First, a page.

Bird number one, as it were, is the book itself. Like the other two aforementioned titles, The Photography Book is arranged with its subjects in alphabetical order. This makes it easy to find a particular photographer (so it’s a cinch finding Philippe Halsman, provided you haven’t forgotten his last name), but it makes it something of a challenge to establish any kind of context. Nearly the entire history of photography is represented here, much of it by photographers whose work is on the obscure side, and that’s a good thing. Devoid of chronology, and with only bare-bones commentary, it’s up to the reader to go out and do his or her own research in order to find out more along those lines.
The book comes in two formats, one of which is… well, you know, book-sized (yes, I know, if it’s a book, it’s the size of a book by default… don’t get technical with me), and the other of which would fit neatly into a camera bag, purse, or large-ish pocket.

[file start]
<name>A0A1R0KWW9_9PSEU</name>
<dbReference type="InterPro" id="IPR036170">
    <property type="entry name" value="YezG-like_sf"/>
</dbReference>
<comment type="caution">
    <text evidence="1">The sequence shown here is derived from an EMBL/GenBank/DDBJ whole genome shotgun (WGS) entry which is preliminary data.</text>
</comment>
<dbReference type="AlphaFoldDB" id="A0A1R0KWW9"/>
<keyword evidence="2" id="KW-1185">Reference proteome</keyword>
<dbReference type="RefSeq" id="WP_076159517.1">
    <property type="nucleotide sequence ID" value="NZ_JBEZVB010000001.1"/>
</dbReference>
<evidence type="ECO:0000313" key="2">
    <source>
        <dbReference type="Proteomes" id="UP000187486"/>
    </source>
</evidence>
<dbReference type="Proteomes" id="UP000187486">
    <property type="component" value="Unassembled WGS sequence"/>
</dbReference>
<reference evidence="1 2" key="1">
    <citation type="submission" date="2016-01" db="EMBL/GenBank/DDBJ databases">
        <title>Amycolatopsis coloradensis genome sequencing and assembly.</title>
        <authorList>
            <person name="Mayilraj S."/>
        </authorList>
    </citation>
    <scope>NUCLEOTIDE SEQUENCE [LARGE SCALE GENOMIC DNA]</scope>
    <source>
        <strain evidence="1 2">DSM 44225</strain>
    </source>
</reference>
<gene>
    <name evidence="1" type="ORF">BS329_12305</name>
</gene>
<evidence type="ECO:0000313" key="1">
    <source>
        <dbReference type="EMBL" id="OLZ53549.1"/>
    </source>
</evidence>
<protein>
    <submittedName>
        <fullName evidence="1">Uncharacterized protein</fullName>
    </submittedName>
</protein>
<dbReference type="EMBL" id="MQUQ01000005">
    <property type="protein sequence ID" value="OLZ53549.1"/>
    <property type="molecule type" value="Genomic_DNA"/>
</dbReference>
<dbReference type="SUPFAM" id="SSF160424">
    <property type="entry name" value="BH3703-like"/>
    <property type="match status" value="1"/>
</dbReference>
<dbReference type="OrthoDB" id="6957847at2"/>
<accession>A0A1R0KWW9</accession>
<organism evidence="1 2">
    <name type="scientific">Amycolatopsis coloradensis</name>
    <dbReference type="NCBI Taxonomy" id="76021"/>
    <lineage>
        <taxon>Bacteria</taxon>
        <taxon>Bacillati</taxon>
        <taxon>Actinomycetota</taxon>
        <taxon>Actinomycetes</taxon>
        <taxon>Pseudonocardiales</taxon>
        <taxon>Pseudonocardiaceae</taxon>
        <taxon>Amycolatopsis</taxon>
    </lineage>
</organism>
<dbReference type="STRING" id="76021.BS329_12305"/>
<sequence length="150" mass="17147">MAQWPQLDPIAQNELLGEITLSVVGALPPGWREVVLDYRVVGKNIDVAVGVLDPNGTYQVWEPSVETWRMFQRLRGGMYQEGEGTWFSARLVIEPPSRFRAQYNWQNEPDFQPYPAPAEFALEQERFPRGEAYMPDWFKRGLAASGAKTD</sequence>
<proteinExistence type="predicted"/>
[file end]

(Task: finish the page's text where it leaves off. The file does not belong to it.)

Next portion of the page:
I’m still eyeing that other bird, by the way, which is this: whether you’re photographing just for fun, for the sake of a project (howdy, project people), for work, or just because all the cool kids are doing it, you’ll soon find (if you haven’t figured out already) that inspiration ebbs and flows… and when it ebbs, it’s often at an inopportune time. So The Photography Book is helpful not just from the standpoint of developing your visual “voice” and visual literacy, but also because it can be a shot of inspiration at the times yours is on the wane.